Street photography takes the world as its stage and allows the photographer to see himself in the divine and profane aspects of daily life. The street is where we live our most public life, where we can play so many roles at the same time: native, neighbor, stranger, commuter, tourist, guide, friend, or foe. Our sense of belonging determines the masks we adopt, choosing that which makes us feel most secure, most comfortable in our own skin.

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Thus, the street photographer has a distinctive task: to penetrate the proverbial mask during a brief and fleeting moment in time when strangers meet with mutual curiosity. It is here, with the mask half on, half off, that we can see we are all so very much alike. We can look at differences as social, cultural, political constructions and go beyond what lies on the surface of life. We can look into the eyes of a stranger and see something deeper than the thousand words we might use to describe the photograph. We can see and feel the photographer reflected back at us in each person he photographs. This is mutuality at its finest.

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As a street photographer for over forty years, Harvey Stein takes the world as his stage—be it Mexico, Italy, Coney Island, or in this case, Harlem. Harlem, which lives in our consciousness as the cool crunch of the Big Apple, of the place where modern Renaissance is born. Harlem, which was annexed by New York City in just 1873 has become, over the past 140 years, the center of African American culture and society. Harlem, which stretches from river to river, incorporating the greater part of Uptown Manhattan. Harlem, which has since become a Harlem of Spanish and Black, which has seen over the past decade the in roads of gentrification after the plight of crack. Harlem, which has been revitalized and rebuilt, is a center for historical, cultural, artistic, political, and religious thought.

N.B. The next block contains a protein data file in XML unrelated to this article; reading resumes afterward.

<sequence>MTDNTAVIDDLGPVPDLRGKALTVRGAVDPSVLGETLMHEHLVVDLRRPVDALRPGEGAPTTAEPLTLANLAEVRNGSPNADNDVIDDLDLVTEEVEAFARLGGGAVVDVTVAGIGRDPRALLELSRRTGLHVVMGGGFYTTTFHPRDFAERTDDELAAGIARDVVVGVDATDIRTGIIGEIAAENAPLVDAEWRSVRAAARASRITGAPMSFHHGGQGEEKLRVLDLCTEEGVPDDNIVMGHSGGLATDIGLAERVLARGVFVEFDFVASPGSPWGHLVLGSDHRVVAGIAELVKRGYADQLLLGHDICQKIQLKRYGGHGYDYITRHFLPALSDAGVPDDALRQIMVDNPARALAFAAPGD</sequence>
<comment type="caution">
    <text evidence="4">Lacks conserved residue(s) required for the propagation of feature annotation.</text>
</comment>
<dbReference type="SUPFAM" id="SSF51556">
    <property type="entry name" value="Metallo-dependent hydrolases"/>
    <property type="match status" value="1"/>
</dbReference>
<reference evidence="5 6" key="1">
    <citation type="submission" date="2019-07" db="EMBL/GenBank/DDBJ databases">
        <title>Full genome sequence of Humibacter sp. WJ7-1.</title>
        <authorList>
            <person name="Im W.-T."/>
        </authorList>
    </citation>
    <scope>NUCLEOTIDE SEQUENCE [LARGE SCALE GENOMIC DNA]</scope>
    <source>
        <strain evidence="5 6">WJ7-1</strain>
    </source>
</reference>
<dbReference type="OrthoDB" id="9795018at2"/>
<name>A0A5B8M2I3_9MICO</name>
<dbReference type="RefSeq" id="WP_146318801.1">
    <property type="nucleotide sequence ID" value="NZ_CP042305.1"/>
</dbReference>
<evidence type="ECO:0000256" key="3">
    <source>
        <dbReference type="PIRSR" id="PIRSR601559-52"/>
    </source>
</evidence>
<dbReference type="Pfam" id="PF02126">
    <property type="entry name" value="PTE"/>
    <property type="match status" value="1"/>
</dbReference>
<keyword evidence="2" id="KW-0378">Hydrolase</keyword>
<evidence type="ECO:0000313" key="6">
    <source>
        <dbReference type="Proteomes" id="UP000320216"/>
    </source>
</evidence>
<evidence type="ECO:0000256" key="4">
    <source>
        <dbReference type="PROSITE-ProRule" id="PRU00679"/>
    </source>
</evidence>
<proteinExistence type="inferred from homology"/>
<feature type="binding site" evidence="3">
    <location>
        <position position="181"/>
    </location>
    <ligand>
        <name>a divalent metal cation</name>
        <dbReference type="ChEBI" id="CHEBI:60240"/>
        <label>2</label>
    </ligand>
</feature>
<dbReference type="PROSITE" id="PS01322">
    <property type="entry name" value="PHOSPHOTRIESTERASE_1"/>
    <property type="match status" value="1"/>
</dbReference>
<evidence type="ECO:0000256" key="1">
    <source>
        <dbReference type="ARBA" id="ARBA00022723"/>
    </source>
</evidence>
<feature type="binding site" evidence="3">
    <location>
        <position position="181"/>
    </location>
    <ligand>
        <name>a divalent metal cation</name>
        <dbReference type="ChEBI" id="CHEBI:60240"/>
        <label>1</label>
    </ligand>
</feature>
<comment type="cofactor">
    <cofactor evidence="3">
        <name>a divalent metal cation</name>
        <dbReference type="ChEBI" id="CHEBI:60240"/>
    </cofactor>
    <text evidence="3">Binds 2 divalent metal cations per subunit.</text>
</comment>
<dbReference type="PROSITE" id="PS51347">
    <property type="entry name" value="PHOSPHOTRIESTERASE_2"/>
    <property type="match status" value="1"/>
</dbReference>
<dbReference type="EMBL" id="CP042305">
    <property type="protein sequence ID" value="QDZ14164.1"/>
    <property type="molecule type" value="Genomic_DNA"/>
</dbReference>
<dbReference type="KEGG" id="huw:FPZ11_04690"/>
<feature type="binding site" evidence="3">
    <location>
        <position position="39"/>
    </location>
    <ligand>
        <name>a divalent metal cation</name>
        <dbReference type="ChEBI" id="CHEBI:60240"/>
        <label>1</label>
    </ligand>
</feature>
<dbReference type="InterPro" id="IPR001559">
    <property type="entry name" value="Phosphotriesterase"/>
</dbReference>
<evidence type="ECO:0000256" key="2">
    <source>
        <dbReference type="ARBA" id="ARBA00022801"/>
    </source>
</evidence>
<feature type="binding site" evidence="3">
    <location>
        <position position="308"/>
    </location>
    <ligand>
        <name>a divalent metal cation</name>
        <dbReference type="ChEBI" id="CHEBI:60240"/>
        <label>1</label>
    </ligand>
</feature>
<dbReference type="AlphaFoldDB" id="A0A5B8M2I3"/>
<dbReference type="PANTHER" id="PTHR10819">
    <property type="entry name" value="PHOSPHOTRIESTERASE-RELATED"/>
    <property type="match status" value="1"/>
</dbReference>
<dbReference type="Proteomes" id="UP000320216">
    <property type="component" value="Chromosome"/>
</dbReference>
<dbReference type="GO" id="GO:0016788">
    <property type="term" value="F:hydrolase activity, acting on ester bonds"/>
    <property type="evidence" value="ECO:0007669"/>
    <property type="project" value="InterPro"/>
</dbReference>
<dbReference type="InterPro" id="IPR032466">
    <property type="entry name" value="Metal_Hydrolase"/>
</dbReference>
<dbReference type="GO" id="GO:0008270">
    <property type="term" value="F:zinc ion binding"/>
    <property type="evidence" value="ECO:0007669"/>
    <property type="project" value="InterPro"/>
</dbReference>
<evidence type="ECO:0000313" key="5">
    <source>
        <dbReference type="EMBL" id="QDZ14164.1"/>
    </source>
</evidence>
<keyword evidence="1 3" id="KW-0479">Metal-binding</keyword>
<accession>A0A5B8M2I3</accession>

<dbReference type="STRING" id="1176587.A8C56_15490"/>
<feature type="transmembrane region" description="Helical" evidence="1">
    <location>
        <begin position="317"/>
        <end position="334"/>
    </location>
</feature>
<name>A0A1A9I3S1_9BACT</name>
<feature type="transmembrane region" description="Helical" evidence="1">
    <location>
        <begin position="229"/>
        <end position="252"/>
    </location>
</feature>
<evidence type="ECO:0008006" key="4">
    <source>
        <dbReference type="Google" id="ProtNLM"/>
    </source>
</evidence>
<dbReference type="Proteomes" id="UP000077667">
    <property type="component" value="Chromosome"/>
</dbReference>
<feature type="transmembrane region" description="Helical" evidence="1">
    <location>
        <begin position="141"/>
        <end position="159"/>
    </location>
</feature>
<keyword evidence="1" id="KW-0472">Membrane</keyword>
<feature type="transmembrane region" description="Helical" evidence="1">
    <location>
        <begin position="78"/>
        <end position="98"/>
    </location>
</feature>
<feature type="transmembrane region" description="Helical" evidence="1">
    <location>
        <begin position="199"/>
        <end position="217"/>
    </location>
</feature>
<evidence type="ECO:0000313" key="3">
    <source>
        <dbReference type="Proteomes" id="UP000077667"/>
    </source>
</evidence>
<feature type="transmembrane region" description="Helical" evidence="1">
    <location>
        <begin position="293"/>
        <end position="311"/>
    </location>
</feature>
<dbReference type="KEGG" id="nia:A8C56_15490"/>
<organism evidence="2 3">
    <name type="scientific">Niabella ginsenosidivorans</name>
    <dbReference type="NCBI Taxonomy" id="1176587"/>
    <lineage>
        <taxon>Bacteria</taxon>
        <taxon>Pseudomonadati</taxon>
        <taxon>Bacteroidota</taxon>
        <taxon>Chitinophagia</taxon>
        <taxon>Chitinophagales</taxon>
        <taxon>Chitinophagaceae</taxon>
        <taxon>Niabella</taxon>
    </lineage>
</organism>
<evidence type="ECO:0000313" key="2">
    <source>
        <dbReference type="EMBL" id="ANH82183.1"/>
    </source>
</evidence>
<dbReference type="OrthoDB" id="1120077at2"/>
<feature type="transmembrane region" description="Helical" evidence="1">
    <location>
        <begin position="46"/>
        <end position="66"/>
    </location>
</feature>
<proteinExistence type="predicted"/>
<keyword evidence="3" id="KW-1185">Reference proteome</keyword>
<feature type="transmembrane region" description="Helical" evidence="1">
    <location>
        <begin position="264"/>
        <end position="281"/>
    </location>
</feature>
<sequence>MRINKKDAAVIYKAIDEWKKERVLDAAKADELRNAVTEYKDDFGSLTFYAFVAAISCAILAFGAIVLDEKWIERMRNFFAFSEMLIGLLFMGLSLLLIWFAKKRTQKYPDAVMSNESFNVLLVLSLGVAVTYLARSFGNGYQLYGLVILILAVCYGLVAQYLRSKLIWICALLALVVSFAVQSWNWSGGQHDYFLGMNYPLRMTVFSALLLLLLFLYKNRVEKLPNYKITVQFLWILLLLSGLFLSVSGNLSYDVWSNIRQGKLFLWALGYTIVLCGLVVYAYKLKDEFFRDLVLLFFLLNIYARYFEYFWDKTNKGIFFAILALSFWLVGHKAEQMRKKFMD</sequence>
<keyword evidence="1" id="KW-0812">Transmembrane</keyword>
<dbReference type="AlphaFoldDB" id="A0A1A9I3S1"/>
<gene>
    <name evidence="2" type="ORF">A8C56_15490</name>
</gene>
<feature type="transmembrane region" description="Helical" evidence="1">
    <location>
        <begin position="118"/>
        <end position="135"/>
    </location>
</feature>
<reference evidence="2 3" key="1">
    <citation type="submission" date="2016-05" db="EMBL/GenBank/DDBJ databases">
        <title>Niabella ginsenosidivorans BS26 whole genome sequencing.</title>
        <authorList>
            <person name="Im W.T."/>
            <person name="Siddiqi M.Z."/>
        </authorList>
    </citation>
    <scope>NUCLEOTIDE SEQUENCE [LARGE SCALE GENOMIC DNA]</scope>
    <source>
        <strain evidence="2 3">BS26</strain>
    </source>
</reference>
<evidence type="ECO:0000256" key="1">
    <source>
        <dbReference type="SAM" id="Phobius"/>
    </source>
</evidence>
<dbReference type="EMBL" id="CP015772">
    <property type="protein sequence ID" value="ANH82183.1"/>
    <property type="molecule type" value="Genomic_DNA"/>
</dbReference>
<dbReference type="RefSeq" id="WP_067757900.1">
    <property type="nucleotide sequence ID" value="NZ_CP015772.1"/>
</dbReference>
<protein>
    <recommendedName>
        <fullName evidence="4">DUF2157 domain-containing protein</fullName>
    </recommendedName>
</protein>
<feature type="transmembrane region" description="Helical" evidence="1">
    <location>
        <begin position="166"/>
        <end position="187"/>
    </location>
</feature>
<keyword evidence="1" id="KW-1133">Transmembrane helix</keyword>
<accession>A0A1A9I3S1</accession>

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Harlem: home to 400 churches as well as Malcolm Shabazz Mosque No. 7 as well as a synagogue for black Jews. Home of the Apollo Theater, the Cotton Club, the Schomburg Center for Research in Black Culture, the Lenox Lounge, Rucker Park, the Savoy Ballroom, El Museo Del Barrio, Strivers’ Row, Sylvia’s Soul Food, City College of New York, Abyssinian Baptist Church, the Studio Museum in Harlem, the legendary 125 Street, and all the people who have lived and loved and died in its unforgettable streets.

—Miss Rosen
Brooklyn, 2014

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A Final Word from Harvey Stein:
“Sara Rosen’s essay for my book Harlem Street Portraits is insightful and thought provoking. I worked on this project for over 20 years and in her essay, she educated me about my images and themes. She is a brilliant writer and essayist; I love reading every word she writes.  And she is a dream to work with.”

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Book cover courtesy of Schiffer Publishing
Photographs ©Harvey Stein 2013